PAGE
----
Poetry In The Secret Under My Skin

"There aren't a lot of poetry scripts. They all come from long ago. It only took me a few months to finish every one, but that doesn't matter. Poetry isn't like a story you only want to read once. Poetry reminds me of a jetty in St. Pearl. Every day, something new would float up on it. Sometimes things you'd want to find and sometimes not, but always something new. I read the poems again and again." The Secret Under My Skin, p. 13.
 

I love poetry and often try to work at least one poem into each book I write. This book gave me a chance to use more poems than usual.

Click on the following first lines to see the text of each poem:


 
 
 

  Aedh Wishes for the Cloths of Heaven

    Had I the heavens embroidered cloths,
    Enwrought with golden and silver light,
    The blue and the dim and the dark cloths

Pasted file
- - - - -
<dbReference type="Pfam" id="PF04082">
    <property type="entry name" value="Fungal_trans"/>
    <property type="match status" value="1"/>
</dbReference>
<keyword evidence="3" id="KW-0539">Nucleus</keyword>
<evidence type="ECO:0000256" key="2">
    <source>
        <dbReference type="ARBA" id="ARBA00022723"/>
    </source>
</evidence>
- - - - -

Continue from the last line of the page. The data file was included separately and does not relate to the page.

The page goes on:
Of night and light and the half light,
    I would spread the cloths under your feet:
    But I, being poor, have only my dreams;
    I have spread my dreams under your feet;
    Tread softly because you tread on my dreams.
                                               -- William Butler Yeats (1865-1939)

William Butler Yeats was an Irish poet who was interested in the folktales and legends of his country. He was also active in politics and held some important political offices, including senator of the Irish Free State from 1922 to 1928. In 1923, he was awarded a Nobel Prize for literature.
    I saw this poem for the first time when a good friend sent me a copy after my daughter was born.

 
 
 
 

  Ode to the West Wind (Part V Only)